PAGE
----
“Coming to know together,”
is the real accomplishment of dialogue—
the knowing that reveals our kinship, our wholeness,
our union in relationship, and our desire and ability to create the new.
We all have experienced times of deep connection that describe what is referred to as dialogue in A Course of Love.
Dialogue, as described in A Course of Love, is about finding ourselves, and finding a way to share who we are IN OUR OWN WORDS. I must share in “my own words” what I’ve experienced, felt, and known, in the way I know it. So must you. This is how all that you and I have gained expands into the world.
The Invitation of our Mountain-Top Experience
You and I are invited to share, along with those who have also encountered this experience of the mountain, “a happening” that is critical to our future, and that is nearly impossible to navigate alone. Like in crisis, like in times of grief, like the coming together that happens in any concerted movement for change—connecting with one another is a lifeline. Like on an actual mountain climb, you can’t do it alone. This is the symbolism of the mountain top and of the journey together to the “higher” regions. We gain a new knowing with which we must return to life on the ground.
You and I are asked to carry what’s been given as “a pregnant woman carries her child” . . . and to give it life.
WHAT DO I KNOW?
Many of us have come from a culture that has left us asking ourselves, “What do I know?” We’ve been trained to believe someone else has the right information, the wisdom, the answer. This call to dialogue is about laying all of that aside to realize what we know; to come to know that we know. It’s about knowing and being known—knowing ourselves, and increasingly, knowing that which we are newly—through our own new, and crucial, and transformed ways of knowing.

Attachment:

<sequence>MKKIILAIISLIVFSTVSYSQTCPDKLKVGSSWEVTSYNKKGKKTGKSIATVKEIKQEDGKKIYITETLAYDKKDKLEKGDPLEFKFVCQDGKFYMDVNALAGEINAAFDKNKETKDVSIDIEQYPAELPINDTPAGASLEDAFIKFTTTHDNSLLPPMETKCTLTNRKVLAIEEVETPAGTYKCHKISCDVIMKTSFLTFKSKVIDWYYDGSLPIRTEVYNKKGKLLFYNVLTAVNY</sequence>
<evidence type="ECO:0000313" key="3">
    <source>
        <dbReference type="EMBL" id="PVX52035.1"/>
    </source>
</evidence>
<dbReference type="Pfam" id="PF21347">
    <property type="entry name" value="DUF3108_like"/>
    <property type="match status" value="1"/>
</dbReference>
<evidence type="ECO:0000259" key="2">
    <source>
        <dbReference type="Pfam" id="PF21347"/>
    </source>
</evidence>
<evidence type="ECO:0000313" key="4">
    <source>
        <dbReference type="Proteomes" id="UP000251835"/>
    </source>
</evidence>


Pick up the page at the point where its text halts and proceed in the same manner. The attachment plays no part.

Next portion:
The practice of dialogue
As the practice of dialogue begins, some may wonder why there is a “requirement” of having “been to the mountain” at all. Dialogue can be considered common, or an already known way of relating. So here we do encounter the “difference” of ACOL’s way of dialogue.
A Course of Love’s way of dialogue is closer to the companionship we offer when someone is in grief than it is to David Bohm’s way of dialogue, but there’s some of David Bohm’s way in it. It may be more like our ordinary, heartfelt sharing than it is to Margaret Wheatley’s call to conversation and stories, but there’s some of Wheatley’s way in it. It is not, in my view, particularly spiritual in the usual sense that “the spiritual” has come to have, although there’s something of the spiritual way in it. There’s no instruction or hint that prayer or meditation, quotes or candle burning are needed. . . even if some may want them.
START FROM WHERE YOU ARE
We’re not guided to focus specifically on A Course of Love. The big hurdle that’s being overcome are those props that shield us from simply sharing; sharing ourselves and what we’re feeling or wondering about in the moment. Those with the intent of helping us have, at times, kept us from starting from where we are in our humanity—kept us from listening; from engaging; from daring to reveal our ideas; our fears of intimacy or the unknown; our insights or revelations.
RELATIONSHIP is not one thing or another but a THIRD SOMETHING
“Coming to know together,” is the real accomplishment of dialogue—the knowing that reveals our kinship, our wholeness, our union in relationship, and our desire and ability to create the new.